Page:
Black people suffer from racism: EU study

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In a study conducted on racism against black people in 13 EU states, the European Agency for Fundamental Rights (FRA) said on Wednesday that Germany came off worst in many areas, reported dpa.

Approximately 77% of respondents in Germany said they had been discriminated against in the past five years because of the colour of their skin, their origin or their religion, according to the report.

This is the highest proportion among the 13 EU countries in which people with African roots were surveyed on racism and discrimination. Austria, where the FRA is based, had similarly poor scores, according to the study.

About 45% of the over 6,700 study participants in Europe experienced racist discrimination in recent years. That is six percentage points higher than a previous study from 2016.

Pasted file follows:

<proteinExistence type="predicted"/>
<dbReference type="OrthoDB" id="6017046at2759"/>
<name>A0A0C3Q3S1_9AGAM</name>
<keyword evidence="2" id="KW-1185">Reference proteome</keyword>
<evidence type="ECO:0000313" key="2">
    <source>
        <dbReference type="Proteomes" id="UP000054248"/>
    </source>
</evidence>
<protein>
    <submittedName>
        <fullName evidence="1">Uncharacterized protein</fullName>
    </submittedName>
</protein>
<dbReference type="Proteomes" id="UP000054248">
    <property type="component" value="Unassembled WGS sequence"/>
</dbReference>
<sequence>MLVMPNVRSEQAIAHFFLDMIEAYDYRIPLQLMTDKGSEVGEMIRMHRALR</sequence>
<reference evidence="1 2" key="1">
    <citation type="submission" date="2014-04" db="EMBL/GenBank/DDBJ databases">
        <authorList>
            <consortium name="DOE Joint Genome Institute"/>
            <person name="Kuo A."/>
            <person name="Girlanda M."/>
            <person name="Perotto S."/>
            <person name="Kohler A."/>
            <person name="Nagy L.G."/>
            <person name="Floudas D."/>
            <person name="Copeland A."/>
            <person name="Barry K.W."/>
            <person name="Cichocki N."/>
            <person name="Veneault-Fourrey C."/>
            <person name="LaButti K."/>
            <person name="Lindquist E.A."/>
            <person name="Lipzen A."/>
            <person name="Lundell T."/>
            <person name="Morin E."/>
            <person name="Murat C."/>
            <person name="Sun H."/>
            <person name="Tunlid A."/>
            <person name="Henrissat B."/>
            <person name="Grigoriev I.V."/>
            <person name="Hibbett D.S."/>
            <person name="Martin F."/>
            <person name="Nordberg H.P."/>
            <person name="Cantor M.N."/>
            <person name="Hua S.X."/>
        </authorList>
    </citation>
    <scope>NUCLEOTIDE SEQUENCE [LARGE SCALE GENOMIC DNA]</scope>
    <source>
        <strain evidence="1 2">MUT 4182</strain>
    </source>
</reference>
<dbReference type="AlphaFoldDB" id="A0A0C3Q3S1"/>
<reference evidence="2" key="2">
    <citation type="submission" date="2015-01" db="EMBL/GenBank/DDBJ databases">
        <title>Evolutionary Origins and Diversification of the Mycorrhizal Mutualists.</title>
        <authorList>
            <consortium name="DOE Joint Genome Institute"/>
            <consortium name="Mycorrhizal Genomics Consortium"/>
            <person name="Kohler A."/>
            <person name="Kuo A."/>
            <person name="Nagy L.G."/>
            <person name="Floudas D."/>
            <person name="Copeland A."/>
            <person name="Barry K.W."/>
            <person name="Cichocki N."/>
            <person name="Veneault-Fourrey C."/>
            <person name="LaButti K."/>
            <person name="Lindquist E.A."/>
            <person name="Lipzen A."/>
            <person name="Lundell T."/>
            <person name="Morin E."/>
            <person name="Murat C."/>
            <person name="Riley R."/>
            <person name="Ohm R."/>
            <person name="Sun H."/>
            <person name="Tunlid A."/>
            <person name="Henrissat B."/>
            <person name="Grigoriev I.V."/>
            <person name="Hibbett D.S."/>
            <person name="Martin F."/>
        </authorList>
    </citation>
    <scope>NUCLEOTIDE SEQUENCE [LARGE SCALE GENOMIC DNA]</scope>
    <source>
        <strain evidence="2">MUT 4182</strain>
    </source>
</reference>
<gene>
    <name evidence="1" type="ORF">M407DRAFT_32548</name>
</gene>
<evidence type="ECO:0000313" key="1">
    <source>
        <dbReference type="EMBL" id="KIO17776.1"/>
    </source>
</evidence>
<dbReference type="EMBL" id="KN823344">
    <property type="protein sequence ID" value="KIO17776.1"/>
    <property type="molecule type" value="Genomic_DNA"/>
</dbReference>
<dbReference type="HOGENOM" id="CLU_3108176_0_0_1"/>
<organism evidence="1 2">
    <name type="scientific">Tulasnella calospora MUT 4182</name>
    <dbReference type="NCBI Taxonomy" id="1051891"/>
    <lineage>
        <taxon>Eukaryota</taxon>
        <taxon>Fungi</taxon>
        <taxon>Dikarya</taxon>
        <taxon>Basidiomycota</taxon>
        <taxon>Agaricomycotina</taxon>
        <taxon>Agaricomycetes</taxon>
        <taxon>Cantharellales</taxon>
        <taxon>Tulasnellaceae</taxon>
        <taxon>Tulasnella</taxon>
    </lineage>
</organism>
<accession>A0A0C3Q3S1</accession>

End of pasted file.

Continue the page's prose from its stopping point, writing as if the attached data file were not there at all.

According to the survey, Germany is also at the top of the list when it comes to racially motivated assaults, with 54% of the respondents there saying they experienced harassment — the highest percentage among the 13 states in the study.

In addition, 9% reported experiencing violence against their person in Germany. This figure was only surpassed by Finland with 11%.

More than half of the black respondents in Germany felt discriminated against when seeking employment. The mean value of the 13 states was about one-third.

According to the survey, almost 40% of black students in German schools are confronted with racist insults or threats, similar to Ireland, Finland and Austria.

  •  Racism
  •  Europe


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